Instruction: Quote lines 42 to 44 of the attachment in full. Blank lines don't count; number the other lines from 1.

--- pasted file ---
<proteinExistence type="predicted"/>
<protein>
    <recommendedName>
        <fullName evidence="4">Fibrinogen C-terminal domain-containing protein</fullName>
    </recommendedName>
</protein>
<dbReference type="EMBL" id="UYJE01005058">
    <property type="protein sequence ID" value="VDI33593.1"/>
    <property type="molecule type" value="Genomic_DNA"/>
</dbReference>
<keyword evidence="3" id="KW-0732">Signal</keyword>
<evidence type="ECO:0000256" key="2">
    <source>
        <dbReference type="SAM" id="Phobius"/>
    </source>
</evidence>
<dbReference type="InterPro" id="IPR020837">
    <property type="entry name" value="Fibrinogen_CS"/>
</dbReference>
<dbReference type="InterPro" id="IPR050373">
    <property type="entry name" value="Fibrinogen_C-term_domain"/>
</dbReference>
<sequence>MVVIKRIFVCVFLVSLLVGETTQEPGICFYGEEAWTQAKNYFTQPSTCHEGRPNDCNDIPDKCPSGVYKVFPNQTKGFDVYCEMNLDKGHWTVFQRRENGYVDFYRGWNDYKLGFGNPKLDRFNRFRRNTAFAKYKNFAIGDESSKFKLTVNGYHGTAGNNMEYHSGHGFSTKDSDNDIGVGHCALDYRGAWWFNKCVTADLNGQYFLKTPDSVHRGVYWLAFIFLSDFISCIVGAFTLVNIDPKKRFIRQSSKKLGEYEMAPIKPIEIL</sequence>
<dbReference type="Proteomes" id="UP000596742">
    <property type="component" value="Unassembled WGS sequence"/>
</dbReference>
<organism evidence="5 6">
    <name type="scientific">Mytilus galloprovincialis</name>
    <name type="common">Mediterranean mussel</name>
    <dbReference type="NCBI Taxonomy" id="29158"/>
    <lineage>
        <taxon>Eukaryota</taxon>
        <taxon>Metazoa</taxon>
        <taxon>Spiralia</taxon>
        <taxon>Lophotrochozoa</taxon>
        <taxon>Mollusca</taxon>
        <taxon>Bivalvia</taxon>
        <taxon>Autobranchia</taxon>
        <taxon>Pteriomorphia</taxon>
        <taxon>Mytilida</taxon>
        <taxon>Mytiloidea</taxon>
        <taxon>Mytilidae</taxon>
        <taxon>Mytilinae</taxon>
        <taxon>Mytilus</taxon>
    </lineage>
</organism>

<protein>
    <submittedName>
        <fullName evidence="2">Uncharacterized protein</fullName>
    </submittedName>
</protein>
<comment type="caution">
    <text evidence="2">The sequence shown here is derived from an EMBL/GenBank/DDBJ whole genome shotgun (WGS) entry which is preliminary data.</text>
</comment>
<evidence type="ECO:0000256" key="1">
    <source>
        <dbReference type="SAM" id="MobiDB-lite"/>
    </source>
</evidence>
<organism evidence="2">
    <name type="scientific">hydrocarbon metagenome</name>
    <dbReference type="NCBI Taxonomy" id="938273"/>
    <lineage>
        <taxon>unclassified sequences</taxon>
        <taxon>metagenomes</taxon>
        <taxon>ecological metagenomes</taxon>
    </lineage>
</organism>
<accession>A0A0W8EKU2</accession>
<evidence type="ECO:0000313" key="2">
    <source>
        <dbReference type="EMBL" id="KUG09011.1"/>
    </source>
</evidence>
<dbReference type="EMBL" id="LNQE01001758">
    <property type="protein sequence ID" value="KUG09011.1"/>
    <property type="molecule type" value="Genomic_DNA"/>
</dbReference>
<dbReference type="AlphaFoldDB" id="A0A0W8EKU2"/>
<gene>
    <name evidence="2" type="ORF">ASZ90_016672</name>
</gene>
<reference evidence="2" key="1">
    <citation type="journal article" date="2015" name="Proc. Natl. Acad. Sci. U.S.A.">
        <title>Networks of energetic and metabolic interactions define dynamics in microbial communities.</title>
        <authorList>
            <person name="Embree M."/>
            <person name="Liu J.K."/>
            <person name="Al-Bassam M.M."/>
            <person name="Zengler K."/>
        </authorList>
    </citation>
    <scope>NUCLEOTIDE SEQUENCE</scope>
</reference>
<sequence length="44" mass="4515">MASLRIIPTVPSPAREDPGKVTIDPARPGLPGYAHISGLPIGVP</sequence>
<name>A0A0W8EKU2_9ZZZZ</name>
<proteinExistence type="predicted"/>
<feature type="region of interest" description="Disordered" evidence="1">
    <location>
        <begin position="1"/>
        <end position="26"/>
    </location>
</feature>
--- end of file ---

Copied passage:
        <taxon>Mytilidae</taxon>
        <taxon>Mytilinae</taxon>
        <taxon>Mytilus</taxon>